As we evolve as a society, we're paying a lot more attention to what many pompously consider as "less than" sports and teams. One of the broadest examples of this is women's sports as a whole, but also hockey, basketball, and soccer. Those false realities are slowly getting wiped away as we consider how incredible athletes are, regardless of their gender or identity.
Many fans, all of whom are male identifying, talk about how they find the WNBA boring. The irony there is they've likely never watched. The Aces proved that you don't need to be the Golden Knights or Raiders to be supported in Las Vegas when they won the WNBA championship this summer. Brittney Griner has been detained in Russia for nine months and, while many are calling for her release, we have to wonder what the attempts to free her would be like if she was someone like LeBron James or Mike Trout.
Maybe it's a branding thing? It should be simple, but for some reason this has been a tough nut to crack.
Enter EA Sports
EA Sports has been pleasing video game sports fans since 1991. During that time, they were able to get into the homes of those in the US with their Madden and NHL games. But what made them a true international brand was the FIFA franchise that was introduced in 1993. Then, online play was introduced through X-Box and PlayStation and the brand further exploded internationally. Needless to say, the face of the brand became somehow bigger than it already was.
Fast forward to today, and EA Sports has included major women's players and teams in FIFA for the first time. Australia and Chelsea star Sam Kerr shares the cover of FIFA 23 with Paris Saint-Germain's Kylian Mbappé. In an interview with HYPEBEAST, Kerr said "I don't think I've wrapped my head around it. I feel like everyone plays FIFA or is interested in it. So to be the first female on the global cover is incredible and to be next to Kylian is amazing." It also is notable because FIFA has significantly upped their gameplay options this year. So, in their biggest release to date, that success isn't solely sitting with Mbappé. Sam Kerr Gets to share in that glory.
Clearly this has been part of a larger plan for the digital franchise to elevate others who play their respective sports, because NHL 23 has been released and they followed the same blueprint.
Sarah Nurse Graces Cover of NHL 23
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Sarah Nurse is an incredible hockey player. Fresh off an Olympic Gold Medal in Beijing, the Canadian is flying high. EA Sports NHL Series producer Clem Kwong spoke to ESPN about the addition of the IIHF women's championship tournament in last year's installment, and Nurse's addition to the cover of this year's. "So this was a planned progression in that sense. Get the women's license in the game first and then expand on that. The trend line for women's hockey is just an upward trajectory right now."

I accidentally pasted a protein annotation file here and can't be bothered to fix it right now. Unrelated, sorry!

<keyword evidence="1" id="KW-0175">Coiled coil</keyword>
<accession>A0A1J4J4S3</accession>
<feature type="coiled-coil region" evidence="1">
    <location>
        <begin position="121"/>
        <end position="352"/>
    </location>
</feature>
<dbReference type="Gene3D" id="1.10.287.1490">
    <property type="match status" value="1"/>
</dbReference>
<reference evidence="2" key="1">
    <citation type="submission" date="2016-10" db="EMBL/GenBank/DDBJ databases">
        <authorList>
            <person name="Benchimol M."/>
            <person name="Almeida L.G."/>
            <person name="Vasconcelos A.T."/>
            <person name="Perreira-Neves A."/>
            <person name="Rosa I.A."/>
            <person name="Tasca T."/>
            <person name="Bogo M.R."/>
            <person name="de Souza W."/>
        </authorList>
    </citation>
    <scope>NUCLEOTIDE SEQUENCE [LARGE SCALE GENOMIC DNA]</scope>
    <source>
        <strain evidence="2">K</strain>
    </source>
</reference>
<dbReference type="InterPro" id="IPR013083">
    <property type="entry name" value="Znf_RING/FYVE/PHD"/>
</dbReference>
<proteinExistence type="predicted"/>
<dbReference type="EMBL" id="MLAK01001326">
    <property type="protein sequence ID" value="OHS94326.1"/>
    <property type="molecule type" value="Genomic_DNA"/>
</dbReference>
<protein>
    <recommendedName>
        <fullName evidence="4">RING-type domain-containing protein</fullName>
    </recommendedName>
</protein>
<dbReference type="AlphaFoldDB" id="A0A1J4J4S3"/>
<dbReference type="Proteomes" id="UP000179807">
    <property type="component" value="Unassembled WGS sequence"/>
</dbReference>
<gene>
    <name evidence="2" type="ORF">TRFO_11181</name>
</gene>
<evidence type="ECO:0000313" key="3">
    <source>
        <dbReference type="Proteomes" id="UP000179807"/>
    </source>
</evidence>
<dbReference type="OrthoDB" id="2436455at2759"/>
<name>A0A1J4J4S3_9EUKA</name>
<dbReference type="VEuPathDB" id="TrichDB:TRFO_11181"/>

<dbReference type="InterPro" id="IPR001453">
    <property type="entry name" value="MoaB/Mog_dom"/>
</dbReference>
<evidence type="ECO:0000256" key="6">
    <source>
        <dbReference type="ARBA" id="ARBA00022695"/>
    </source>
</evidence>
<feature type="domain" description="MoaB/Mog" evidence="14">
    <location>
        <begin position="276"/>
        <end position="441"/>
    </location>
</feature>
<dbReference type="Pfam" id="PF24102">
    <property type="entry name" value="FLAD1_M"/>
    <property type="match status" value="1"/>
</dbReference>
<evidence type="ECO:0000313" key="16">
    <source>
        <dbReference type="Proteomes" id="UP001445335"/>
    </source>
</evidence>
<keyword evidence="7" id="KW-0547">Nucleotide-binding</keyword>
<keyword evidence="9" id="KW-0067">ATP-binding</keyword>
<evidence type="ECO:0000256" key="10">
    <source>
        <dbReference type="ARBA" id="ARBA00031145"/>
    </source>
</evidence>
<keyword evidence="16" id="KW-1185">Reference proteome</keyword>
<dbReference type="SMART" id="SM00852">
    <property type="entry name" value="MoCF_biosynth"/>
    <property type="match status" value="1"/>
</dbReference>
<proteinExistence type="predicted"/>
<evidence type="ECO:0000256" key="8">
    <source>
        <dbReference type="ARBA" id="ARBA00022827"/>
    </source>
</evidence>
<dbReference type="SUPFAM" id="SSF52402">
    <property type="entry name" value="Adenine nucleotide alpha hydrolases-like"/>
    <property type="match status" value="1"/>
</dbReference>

And that it is. As the sport's prominence in the women's game grows, EA Sports is positioning themselves as a partner helping to usher along that growth. They're planning ahead instead of being reactionary. In a sit down interview with ESPN, Nurse was asked about representation and what this means for her and for the sport. Her response is, well, perfect.
"It's definitely huge. And I think about myself, you know, as a young kid, wanting to play NHL and I never ever thought that I could be in the game or that a woman would be in the game. So I think that for me, it would've been game-changing. And for young girls, I hope that it's game changing and that they can see themselves in professional hockey because of a video game like this.
But again, like, I also hope that for the little boys, they also see women in sports as normal. That it's not something that's a one-off that happens every once in a while. Women in sports are here to stay. I hope that the next generation and that everybody who wants to play this game is able to see that."
Equity Becoming the Norm From an Early Age
That last point is a big one. It's one thing to show to kids who identify with these women that they can make it that far. But it's another to change the narrative completely from the ground up. Young boys seeing that it's normal for women to be sports figureheads is huge. As society navigates a new world of diversity and inclusion, it's important that we're not being reactionary. We can't instill decades of bias in people and demand overnight change. What we can do is educate from an early age and help people to understand that this isn't something out of this world we're talking about. It should be our baseline. Regardless of gender, orientation, race, disability, or anything else that society points to as "other", we all are human.
With the FIFA and NHL franchises putting women on their platforms, they're elevating the conversation. Sure, we wish they'd have done it earlier, but we can still forge ahead now. The United States Women's National Team recently won a lawsuit in which they demanded equal pay. There are investigations ongoing in NWSL and Hockey Canada looking at allegations of assault. We can't let these types of things happen in the first place, and we can't let them get lost somewhere in a Russian prison where it's convenient for someone in Idaho or Staten Island to forget about. EA Sports is taking a huge step to help look at all athletes and say "You are human. That's what matters."
First Sam Kerr, then Sarah Nurse. The NBA2K series featured Candace Parker last year on a special cover for the game. I look forward to a time at which we don't need to specify, or create exceptions for inclusion. It's time for us to all get on board with it.
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